When Ruth moved to New York, she sought a fresh start away from her family in Suffolk. Although she remained connected to her mother's side of the family by moving in with Bubeh and working for her Aunt Mary, the move was an overt expression of Ruth's desire to determine the direction of her own life.
Ruth's first independent move, however, was a false start. While she was genuinely attracted to life in Harlem, her involvement with Rocky revealed that she wasn't as innocent as she seemed; she was aware that he was a pimp, and understood where the relationship was heading. At the same time, her attraction to Rocky's lifestyle is not wholly surprising, since pimps often lure in new women by dangling the image of the "good life" before them. For the first time, Ruth felt free, and reveled in the excitement of Harlem. She also most likely believed in Rocky's image of "prosperity". The usage of this phrase adds even more depth to her character: in the reader's mind, at least, Ruth was very far from being an innocent "victim".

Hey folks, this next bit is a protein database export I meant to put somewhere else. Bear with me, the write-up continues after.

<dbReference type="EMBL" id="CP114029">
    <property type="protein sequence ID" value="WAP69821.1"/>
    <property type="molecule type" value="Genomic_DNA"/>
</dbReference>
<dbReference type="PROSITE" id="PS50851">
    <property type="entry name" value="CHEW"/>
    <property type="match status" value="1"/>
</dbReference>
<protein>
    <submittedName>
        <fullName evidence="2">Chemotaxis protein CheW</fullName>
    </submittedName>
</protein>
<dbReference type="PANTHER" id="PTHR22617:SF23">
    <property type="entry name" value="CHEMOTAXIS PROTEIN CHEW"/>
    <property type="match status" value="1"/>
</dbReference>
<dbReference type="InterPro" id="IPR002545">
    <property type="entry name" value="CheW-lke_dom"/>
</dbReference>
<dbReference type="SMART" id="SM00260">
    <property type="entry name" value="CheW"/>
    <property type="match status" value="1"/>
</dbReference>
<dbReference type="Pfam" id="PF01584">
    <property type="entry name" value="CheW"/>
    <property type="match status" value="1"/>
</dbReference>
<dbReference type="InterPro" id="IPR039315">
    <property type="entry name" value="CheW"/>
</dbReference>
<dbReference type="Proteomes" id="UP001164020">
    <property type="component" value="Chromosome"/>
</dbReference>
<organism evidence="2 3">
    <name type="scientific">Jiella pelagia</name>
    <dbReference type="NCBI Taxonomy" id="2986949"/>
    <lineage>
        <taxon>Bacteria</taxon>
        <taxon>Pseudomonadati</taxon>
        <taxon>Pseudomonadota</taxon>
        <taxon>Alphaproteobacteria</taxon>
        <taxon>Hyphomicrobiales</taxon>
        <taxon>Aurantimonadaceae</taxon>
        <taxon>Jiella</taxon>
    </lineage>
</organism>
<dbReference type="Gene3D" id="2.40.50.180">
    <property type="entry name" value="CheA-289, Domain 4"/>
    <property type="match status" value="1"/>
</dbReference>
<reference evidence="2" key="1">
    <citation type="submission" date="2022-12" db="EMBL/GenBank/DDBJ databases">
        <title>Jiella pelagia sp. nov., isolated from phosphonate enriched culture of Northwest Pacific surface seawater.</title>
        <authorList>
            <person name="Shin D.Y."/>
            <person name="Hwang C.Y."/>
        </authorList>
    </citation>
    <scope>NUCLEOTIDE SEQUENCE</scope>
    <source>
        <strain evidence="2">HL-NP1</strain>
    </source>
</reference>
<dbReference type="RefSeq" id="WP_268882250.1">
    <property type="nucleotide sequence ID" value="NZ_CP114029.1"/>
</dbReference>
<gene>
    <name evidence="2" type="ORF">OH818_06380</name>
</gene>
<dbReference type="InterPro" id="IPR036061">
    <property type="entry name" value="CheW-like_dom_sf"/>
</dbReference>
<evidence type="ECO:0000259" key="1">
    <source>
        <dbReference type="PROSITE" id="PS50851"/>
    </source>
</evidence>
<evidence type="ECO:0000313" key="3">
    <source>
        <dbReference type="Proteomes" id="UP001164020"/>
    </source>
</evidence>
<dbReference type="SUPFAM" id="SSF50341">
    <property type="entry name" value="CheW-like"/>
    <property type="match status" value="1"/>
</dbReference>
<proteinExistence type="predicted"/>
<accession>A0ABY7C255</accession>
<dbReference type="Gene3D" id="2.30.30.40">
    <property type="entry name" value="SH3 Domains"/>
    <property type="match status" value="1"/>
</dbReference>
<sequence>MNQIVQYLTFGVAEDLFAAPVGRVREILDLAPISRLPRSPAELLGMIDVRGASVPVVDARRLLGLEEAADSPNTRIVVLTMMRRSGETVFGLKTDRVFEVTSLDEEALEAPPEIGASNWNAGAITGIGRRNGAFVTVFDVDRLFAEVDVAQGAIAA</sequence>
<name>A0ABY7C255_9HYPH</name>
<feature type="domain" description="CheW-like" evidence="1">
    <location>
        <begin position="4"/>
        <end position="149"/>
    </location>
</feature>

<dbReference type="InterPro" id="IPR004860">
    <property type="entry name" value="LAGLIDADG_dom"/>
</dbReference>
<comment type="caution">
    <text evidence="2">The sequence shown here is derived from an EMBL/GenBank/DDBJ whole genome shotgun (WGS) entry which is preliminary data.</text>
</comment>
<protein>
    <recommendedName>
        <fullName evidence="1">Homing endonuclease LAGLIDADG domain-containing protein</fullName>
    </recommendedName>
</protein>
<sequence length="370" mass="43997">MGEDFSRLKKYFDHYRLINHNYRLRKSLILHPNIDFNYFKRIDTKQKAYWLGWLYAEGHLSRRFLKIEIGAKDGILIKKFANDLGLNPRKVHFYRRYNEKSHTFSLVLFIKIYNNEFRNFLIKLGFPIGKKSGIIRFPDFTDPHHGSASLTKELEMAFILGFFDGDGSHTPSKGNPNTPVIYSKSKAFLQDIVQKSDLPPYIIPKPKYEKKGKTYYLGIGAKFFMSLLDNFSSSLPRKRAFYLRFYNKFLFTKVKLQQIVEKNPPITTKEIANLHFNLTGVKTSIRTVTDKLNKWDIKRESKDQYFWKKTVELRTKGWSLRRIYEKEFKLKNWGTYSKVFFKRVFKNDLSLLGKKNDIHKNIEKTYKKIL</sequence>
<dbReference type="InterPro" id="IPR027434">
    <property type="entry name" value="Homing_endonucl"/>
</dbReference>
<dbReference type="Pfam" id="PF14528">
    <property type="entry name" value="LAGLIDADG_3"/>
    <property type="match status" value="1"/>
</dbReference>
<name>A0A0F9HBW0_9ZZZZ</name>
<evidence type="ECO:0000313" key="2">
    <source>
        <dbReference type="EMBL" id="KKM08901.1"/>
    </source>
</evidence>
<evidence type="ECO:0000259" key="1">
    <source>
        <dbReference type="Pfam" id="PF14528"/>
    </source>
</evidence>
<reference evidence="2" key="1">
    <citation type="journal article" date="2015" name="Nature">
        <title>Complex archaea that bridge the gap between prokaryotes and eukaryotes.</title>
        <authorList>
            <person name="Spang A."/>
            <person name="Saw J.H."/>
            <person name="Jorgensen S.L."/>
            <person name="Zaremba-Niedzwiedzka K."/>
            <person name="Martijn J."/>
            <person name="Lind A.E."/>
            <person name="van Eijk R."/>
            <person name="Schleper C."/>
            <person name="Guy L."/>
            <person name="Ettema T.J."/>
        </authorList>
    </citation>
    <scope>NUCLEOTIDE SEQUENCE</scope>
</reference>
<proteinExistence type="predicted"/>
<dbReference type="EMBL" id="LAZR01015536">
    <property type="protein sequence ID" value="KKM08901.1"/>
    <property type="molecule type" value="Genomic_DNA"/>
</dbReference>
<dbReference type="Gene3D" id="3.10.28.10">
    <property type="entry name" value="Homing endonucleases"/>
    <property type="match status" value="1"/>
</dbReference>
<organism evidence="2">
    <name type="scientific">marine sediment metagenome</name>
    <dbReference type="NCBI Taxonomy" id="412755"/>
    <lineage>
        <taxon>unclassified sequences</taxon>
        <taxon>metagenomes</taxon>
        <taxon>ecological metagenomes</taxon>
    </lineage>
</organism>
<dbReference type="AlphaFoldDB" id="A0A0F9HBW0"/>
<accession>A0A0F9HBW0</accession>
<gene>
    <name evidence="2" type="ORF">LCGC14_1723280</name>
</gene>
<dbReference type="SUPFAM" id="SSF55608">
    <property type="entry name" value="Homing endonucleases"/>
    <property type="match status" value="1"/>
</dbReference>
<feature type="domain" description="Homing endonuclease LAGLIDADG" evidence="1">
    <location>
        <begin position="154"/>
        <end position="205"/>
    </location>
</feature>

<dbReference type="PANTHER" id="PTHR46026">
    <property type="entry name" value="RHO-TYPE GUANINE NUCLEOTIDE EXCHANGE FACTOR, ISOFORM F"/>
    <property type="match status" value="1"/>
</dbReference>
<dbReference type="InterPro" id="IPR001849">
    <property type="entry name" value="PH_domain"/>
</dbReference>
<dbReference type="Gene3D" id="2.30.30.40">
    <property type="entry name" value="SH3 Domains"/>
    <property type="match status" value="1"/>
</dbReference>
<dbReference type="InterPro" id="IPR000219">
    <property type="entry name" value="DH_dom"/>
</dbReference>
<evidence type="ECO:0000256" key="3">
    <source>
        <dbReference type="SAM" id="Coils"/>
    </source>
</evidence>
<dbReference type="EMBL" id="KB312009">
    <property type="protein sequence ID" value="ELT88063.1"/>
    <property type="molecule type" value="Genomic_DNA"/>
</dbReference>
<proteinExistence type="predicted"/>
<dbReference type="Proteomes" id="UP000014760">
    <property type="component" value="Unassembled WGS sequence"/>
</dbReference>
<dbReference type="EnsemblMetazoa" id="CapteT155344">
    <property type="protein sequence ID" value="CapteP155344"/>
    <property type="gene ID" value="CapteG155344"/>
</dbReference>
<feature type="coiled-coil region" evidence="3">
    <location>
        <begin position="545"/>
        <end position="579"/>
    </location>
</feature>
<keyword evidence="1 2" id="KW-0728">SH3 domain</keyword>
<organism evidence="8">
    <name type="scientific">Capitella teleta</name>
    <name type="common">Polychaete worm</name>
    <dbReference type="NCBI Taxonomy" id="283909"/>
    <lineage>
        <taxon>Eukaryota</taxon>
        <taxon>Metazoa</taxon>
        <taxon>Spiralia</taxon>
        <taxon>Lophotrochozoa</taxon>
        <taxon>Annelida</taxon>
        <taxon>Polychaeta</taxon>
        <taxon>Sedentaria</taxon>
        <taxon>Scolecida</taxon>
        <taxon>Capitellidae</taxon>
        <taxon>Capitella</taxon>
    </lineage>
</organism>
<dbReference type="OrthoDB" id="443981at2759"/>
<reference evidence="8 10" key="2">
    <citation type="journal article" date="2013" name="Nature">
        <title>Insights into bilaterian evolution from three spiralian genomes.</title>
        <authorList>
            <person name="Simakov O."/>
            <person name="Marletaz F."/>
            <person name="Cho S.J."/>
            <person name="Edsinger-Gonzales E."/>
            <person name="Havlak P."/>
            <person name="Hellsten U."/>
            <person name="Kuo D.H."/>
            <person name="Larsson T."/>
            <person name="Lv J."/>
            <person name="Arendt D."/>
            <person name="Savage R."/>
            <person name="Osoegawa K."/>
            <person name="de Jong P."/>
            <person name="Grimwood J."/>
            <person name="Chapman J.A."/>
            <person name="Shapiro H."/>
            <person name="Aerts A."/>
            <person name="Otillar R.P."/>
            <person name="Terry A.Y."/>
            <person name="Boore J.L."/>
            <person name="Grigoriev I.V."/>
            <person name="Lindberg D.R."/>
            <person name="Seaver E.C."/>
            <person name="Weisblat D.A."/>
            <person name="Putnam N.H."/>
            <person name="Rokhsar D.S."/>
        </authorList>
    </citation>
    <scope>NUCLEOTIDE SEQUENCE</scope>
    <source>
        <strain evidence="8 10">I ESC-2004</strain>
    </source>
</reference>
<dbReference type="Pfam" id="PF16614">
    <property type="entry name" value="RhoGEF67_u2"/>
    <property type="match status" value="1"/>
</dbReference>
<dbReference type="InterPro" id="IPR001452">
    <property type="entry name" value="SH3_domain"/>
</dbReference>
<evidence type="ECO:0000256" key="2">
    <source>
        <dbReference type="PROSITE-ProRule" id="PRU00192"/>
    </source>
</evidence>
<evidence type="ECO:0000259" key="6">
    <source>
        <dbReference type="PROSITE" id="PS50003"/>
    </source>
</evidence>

Dennis was a new and positive influence in Ruth's life: he shamed her out of her relationship with Rocky, and she made another fresh start. She found work as a waitress, moved back in with Bubeh, and began a serious relationship with Dennis. This relationship was something different: Dennis was serious, kind, and good. He was also religious, but his religion was expressed through his morality and warm-hearted nature, and was not expressed as the tyranny she had experienced living under Tateh. He did not expect the kind of confinement her mother had endured in her efforts to live up to the idea of the "good Jewish wife". Dennis was something different, and in the end he offered Ruth the love and affection that had been absent in her childhood.